unlikely

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An even unlikelier turn of events allows the creature to teach himself to read--and not just primers, either, but also, no less, John Milton's Paradise Lost and classical works of world history like Plutarch's Lives.
Unlikelier choices include Hashtag, the Twitter term on which Irish bookmaker Paddy Power took a bet at 500/1, and Wayne and Waynetta, after the slobby characters in a British television comedy, at 250/1 and 500/1 respectively.
But that possibility was tested and rejected 20 years ago, and the two subsequent decades without great-power wars have made it even unlikelier.
This charming, sober little book tells the story of how, shortly after Murakami embarked on a career as a novelist, he was blindsided by an even unlikelier idea: to go for a run.
Forced to behave like a grown-up for the first time in his life, Britt befriends his father's multi-talented mechanic, Kato (Taiwanese pop star Jay Chou, presumably expanding the pic's Asian reach), and the foolhardy duo take Dad's beloved Chrysler Imperial out on the town--a joyride that inspires the unlikely partners to launch an even unlikelier career of amateur street justice, posing as criminals and using Dad's newspaper connections to fuel their own infamy.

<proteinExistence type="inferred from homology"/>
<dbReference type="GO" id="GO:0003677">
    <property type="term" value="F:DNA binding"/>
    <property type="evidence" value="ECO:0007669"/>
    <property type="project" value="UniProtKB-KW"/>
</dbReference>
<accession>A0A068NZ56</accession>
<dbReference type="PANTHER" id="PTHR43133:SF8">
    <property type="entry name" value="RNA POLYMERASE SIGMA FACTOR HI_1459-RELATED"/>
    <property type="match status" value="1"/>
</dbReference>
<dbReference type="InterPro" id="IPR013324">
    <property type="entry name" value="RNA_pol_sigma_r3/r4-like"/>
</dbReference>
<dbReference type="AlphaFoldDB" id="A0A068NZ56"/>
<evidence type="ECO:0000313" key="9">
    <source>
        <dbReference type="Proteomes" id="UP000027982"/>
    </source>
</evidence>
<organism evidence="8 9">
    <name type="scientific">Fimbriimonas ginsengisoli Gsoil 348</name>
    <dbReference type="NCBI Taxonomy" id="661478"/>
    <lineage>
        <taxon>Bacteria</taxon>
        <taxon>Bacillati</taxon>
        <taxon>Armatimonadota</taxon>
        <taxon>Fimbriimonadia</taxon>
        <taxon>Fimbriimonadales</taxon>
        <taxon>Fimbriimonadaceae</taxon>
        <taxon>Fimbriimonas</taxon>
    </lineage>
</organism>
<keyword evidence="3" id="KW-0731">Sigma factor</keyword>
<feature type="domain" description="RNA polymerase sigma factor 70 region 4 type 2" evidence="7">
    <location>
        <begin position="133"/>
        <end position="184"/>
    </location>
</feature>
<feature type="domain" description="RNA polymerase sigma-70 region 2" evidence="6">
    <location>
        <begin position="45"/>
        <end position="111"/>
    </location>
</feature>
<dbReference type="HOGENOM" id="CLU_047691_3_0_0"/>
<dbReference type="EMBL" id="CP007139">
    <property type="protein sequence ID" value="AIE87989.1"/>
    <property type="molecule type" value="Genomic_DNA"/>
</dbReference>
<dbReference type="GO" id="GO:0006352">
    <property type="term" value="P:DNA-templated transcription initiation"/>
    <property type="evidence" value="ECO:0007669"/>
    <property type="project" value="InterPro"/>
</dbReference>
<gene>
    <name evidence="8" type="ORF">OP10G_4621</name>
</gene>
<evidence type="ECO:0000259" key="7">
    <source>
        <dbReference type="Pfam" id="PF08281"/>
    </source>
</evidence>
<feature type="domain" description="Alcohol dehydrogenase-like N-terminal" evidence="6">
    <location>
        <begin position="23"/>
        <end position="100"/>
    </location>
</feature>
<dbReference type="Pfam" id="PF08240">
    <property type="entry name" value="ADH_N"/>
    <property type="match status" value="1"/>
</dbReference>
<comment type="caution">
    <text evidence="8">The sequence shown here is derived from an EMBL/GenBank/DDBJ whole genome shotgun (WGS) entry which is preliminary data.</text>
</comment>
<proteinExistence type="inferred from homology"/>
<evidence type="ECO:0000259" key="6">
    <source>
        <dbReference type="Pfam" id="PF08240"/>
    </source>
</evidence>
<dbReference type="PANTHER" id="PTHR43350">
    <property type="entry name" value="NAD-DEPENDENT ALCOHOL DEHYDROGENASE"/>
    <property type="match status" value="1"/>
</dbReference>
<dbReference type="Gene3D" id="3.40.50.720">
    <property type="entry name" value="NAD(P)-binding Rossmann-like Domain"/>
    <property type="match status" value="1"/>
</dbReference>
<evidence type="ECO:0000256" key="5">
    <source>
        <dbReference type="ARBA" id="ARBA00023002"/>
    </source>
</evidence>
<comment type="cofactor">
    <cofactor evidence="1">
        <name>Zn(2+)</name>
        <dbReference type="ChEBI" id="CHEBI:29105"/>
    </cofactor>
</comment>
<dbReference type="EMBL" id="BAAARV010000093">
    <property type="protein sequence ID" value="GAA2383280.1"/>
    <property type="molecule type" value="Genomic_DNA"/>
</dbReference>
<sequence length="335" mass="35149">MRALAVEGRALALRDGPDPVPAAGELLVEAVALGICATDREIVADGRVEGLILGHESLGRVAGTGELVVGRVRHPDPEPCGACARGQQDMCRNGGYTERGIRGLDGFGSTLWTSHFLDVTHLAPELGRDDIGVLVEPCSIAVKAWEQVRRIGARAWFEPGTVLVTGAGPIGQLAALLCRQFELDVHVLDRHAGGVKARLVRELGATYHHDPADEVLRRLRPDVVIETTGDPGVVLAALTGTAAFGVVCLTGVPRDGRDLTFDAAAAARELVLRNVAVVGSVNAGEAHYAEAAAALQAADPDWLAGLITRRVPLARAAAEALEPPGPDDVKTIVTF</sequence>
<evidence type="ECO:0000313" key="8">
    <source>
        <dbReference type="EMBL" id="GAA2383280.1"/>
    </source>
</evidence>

Perhaps the marketing gurus are right, and pushing the product using unlikely celebs in unlikelier situations is the way forward.
Nashimi argues that while on the surface, such a meeting may be a cause for hope on a number of fronts, recent developments make it unlikely, and any sort of alliance emanating from an Allawi-Maliki meeting unlikelier still.
As unlikely as Faye's story is--more on that later--the story of the show is unlikelier still.
IT is one of nursing's unlikelier medical developments, but those often pampered pedigree dogs that make an exhibition of themselves at Crufts may actually be a lynchpin to fighting genetic diseases in humans.
If they think the Bush era ushered in a police state, they would do well to read Andrew Meier's The Lost Spy, which, in the course of unearthing one of the unlikelier sagas in the annals of US-Soviet espionage, is a masterful rendering of the government's repression of left-wing political ferment during World War I.
What happened next is one of the unlikelier chapters in modern classical theatre.